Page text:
“Strange isn’t it? Each man’s life touches so many other lives.”
- Clarence Odbody in the 1946 movie, It’s a Wonderful Life.
Many of us grew up having seen Jimmy Stewart play George Baily in, It’s a Wonderful Life. The movie peaks during the climactic “bank run scene” when George calms the panicked crowd by explaining how depression-era banking worked. Times have changed a lot since then.
The rise of the global economy and the rapid advancement of communications and technology have necessitated massive changes in the financial sector—and, in particular, banking. There is likely no other sector so misunderstood, praised, vilified, and polarizing than today’s modern banking sector. But, the point of this blog is not to pass judgment on modern banking, but rather to see how all the changes since the Lehman crisis are reshaping valuations in the banking sector.
Of course the biggest changes were the result of the 2,319 page Dodd-Frank Bill—and, to a lesser degree, the 900 page Volker Rule. Add to that, the 19,000 pages of regulatory text that came as a byproduct of the two bills (and parts are still being written) and it is easy to see why the banking sector has been forced into new paradigms. By way of comparison, the 1933 Glass-Steagall Act (banking reform) was 37 pages.
The intent of these massive bills was to ensure that another “Lehman moment” could not happen again. But as you might expect from such omnibus legislation, confusion and delays have stalled complete implementation of either law. This has not made it easy for an investor to commit equity toward an unstable and changing regulatory environment. Regulators have become a bigger risk than loans.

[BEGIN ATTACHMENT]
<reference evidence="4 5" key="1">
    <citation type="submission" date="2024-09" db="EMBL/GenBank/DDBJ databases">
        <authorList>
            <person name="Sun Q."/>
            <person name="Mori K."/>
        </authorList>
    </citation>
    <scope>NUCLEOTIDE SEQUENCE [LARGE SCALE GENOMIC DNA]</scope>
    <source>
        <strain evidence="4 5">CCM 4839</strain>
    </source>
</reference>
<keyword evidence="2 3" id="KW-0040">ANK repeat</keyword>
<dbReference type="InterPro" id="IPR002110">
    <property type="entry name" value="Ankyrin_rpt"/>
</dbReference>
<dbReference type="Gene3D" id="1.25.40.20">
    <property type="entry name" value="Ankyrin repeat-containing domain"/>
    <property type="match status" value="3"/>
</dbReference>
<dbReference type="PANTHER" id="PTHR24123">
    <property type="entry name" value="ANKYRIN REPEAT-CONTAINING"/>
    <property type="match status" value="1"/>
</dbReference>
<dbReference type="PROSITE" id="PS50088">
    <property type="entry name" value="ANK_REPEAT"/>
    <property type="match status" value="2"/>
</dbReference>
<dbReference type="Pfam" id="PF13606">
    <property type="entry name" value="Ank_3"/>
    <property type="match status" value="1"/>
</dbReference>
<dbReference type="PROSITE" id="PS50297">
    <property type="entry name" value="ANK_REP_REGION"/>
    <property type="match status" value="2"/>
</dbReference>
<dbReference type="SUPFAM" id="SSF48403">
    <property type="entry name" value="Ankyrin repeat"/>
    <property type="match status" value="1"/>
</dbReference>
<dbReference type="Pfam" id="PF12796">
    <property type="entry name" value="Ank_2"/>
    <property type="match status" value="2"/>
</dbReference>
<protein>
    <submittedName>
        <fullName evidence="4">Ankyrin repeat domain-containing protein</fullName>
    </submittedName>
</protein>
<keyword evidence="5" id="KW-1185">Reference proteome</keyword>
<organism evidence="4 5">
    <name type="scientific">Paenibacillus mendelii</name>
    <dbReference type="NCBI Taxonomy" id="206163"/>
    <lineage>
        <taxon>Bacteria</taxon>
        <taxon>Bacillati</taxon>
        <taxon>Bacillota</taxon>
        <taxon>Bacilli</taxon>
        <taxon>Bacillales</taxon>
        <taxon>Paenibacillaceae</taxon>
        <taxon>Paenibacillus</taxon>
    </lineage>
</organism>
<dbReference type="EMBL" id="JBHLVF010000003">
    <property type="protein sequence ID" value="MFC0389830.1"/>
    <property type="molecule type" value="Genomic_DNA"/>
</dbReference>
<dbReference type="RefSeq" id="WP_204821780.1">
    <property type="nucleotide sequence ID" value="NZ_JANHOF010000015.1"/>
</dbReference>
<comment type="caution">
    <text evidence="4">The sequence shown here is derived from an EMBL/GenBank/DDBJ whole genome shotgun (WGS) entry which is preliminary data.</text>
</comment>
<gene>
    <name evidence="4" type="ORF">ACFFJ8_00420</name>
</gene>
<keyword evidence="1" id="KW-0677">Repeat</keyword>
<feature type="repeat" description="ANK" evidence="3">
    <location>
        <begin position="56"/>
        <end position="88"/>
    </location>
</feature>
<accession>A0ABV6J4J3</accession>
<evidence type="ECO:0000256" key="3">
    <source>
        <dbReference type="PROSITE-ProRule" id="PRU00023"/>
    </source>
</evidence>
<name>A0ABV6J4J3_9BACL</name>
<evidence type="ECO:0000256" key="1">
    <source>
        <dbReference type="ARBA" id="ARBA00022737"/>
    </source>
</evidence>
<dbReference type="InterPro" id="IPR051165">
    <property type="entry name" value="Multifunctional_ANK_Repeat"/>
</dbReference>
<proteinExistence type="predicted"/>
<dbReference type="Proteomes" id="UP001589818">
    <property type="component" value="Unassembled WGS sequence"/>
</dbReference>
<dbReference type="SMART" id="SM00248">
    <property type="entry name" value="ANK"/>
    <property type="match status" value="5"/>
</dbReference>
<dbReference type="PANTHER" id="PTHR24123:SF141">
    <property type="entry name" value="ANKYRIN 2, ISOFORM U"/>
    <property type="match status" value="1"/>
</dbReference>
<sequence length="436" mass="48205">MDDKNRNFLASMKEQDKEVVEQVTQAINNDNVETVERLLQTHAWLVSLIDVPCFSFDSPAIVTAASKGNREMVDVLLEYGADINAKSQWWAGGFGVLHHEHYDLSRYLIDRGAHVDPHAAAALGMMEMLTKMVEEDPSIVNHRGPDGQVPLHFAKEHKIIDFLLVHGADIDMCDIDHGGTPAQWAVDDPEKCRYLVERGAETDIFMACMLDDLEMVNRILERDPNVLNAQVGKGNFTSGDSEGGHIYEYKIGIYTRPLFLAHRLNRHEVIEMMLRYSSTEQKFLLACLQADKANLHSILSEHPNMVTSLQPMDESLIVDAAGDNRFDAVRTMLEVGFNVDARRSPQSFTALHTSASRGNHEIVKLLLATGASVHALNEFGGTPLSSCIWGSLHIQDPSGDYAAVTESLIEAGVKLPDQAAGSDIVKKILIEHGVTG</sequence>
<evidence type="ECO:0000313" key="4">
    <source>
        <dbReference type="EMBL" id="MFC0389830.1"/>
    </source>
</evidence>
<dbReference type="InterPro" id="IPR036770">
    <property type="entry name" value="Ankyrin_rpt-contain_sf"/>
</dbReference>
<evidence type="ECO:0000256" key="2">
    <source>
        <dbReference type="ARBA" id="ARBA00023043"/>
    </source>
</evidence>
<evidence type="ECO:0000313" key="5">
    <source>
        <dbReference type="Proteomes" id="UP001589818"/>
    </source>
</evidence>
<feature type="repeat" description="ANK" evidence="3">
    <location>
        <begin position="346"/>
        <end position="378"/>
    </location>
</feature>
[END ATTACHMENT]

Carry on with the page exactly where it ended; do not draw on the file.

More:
To the credit of the banks, balance sheets for the TBTF (Too Big To Fail) banks have improved markedly over the past few years—and there have been concerted efforts to correct the errors that contributed to the 2008-2009 crisis. On the other hand, however, it has become almost routine to have a “surprise announcement” issued by the Attorney General (or some other agency) which levels a massive fine against one or the other of these same TBTF banks.
According to data from SNL Financial, the six largest banks have paid more than $123.5 billion in settlements over faulty mortgages alone. Imagine if that equity outflow had been able to fund infrastructure projects or had been loaned to small businesses. Do you think it might have done more for jobs than the justice department? Bank of America’s recent fine of $16.65 billion exceeded all of their profits from the previous year. And while we are not defending every action B of A took prior to the crisis, it is fair to note they were “strong-armed” to a degree to take over Countrywide Mortgage, which was the source of multiple abuses.
The point is, while investing in financials like JP Morgan, Goldman Sachs, Wells Fargo, and others has been profitable over the past few years, gains have come with far more anxiety than in firms like AT & T and Microsoft. And we are not alone in this assessment. If you look at the chart below, you’ll see a definitive gap between the performance of the S & P 500 (red line) and that of the Dow Jones U.S. Bank Index (blue line). We call the gap between these two lines the “regulation” gap.